When we open you’ll find an amazing array of classes and events to help you grow, learn and explore new ideas. You’ll find tools and experiences to help you connect with others. We hope that Work In Progress can be a critical part of the vision of downtown as a place that makes you smarter.
Work In Progress is a separate company founded by Patrick, Josh and me. Downtown Project is our primary investor and the money’s in the bank. As of last week the lease is signed and our general contractor is in the space. It’s in good shape and doesn’t need much work but we’re making a few changes such as ripping out a bunch of walls, getting rid of turquoise carpet and bumping up the infrastructure to support a dense workspace. Some of you might say let’s just move in now and I get that mentality. But the work we’re doing is the right thing to do for the long-term so we’re going stay our course. Believe me, I want the space to be open too, so we’re moving quickly.
A little less than a year ago I shared the idea of 302 E Carson with the tech community. We had no reservations at the time about proceeding. But our thinking changed along the way and we learned a lot so we made a change. I know it’s been frustrating to wait. If anything I’m mostly sorry for sharing things that had a risk of not moving forward. I apologize for the frustration.
But what I know to be true is that where we are today as a company and a community is much better than where we were a year ago. This time of learning has given us the opportunity to refine and improve our plans and we’re confident the final product will be many times better.
We’re excited to open Work In Progress 6th Street with you, our community and members. And we’re even more excited to build a company that can help you all follow your passions and build amazing things at many more spaces to come.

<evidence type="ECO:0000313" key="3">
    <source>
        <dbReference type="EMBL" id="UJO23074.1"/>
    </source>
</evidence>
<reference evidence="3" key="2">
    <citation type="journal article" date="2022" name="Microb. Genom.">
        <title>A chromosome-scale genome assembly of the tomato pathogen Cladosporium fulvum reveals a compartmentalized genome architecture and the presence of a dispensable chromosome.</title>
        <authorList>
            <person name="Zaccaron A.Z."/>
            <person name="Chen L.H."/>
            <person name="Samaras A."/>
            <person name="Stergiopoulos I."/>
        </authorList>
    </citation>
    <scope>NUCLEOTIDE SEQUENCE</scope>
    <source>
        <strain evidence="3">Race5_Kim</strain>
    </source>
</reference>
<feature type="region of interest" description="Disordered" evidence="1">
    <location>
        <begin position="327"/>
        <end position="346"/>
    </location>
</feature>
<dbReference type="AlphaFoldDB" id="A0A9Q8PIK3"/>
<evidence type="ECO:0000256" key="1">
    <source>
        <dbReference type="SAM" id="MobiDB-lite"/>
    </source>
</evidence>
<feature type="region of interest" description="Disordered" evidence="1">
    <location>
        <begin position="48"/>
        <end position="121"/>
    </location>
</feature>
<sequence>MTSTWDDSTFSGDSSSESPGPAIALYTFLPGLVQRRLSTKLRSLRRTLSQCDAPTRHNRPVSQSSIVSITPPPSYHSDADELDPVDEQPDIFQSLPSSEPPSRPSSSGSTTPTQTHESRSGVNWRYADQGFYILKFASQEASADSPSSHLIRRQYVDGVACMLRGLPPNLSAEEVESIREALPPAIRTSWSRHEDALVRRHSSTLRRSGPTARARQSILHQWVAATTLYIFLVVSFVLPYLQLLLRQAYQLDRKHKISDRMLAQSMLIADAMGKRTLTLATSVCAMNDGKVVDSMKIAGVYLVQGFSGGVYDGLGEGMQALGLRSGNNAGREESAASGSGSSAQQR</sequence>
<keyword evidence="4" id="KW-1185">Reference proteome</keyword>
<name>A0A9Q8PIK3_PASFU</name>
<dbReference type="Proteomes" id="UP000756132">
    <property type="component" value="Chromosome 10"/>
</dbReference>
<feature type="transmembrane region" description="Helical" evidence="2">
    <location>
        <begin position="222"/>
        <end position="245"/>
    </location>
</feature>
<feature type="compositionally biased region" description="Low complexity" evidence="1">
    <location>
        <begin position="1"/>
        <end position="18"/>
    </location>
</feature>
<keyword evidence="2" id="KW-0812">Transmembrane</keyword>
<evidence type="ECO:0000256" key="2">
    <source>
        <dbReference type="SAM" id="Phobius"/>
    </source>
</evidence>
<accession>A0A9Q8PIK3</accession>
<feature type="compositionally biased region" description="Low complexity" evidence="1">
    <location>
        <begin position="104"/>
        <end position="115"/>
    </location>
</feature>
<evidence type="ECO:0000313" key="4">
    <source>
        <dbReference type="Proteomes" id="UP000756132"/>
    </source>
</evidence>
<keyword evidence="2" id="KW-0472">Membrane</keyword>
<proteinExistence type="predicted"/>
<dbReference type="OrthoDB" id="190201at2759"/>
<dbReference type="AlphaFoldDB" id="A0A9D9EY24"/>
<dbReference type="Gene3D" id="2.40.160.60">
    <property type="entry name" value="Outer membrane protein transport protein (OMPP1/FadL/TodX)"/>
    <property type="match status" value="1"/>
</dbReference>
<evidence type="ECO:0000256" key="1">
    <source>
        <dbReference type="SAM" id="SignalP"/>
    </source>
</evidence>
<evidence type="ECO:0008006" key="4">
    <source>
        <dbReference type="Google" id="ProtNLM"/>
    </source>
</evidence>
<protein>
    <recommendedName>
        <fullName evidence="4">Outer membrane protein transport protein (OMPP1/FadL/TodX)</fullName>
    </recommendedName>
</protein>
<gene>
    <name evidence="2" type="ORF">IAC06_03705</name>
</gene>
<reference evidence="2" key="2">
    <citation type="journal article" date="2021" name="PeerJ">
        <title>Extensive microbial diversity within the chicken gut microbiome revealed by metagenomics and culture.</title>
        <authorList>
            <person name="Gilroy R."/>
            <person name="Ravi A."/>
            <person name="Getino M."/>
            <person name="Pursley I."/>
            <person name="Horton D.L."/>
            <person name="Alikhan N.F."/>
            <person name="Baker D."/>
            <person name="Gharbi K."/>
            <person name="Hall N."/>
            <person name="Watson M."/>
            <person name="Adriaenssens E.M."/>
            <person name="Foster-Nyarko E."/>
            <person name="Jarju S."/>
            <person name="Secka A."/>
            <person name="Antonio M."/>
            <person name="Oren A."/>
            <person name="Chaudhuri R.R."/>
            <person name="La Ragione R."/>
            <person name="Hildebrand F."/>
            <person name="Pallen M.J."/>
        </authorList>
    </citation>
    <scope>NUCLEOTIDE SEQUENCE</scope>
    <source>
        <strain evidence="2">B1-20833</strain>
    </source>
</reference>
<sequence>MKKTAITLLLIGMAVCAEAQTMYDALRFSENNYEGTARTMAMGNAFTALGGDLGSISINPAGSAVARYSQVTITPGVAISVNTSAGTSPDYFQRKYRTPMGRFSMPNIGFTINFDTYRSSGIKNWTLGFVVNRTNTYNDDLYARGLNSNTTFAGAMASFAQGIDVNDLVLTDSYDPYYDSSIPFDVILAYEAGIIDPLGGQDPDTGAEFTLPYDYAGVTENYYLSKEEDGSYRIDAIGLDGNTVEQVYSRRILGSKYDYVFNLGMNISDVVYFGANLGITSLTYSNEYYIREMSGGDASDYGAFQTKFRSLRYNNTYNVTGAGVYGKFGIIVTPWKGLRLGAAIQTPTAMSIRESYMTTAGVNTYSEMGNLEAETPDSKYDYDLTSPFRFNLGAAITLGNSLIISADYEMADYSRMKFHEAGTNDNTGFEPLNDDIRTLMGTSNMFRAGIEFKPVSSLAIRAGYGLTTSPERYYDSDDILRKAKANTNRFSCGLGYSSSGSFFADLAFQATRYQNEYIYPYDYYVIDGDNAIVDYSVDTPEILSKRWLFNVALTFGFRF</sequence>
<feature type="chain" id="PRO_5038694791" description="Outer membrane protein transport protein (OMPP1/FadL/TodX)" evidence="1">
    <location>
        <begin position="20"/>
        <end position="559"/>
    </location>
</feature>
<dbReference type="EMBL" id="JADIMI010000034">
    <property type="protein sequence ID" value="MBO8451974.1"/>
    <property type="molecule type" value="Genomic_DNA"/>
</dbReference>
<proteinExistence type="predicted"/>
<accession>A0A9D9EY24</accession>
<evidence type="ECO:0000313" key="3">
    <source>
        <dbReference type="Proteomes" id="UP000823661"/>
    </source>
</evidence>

You can follow progress at workinprogress.lv. Over the coming weeks we’ll be posting more information on how to join, upcoming events and progress on development of the 6th Street Workspace. We’re also hiring a few rock star people so keep an eye out for position details.
On a personal note, I’m involved with a number of companies including Zappos, Downtown Project, VegasTechFund and (now) Work In Progress. The common theme between the work I get to do at all of them is that I get to help build awesome things with awesome people, namely the downtown community. Let’s keep building cool stuff together!
There’s so much good we can do together. Join us.
We do what we do, we enjoy the trappings of the life we create. We do this because we know when to work, we know when to play. We don’t see these things as distinctly different. We aren’t ashamed of integrating the two, we just do it because we love what we do no matter the venue. The moment we don’t love it is the moment we stop doing it, personal or professional. We climb a rock and write an epic email at the base of a crag. We swing a golf club and skype at the 19th hole.
This is who we are. This is what we do. And we love it.
I read a lot. Some of it could be considered self-help, I call it personal development. Things like Drucker and books about Zen along with blogs like The Art of Non-Conformity. Like the guy I work for, I’m obsessed with the behavioral elements of life that lead to happiness. I’m less interested in prescriptions and more interested in examples. It’s scientific after all and I’ve been studying it for years.
But last year I made a pact with myself last year to go to Coachella in 2012 then did nothing to live it out when the time came. I bailed on a chance to learn to surf in Costa Rica earlier this year, partially because I was terrified to fail. That stuff is crap.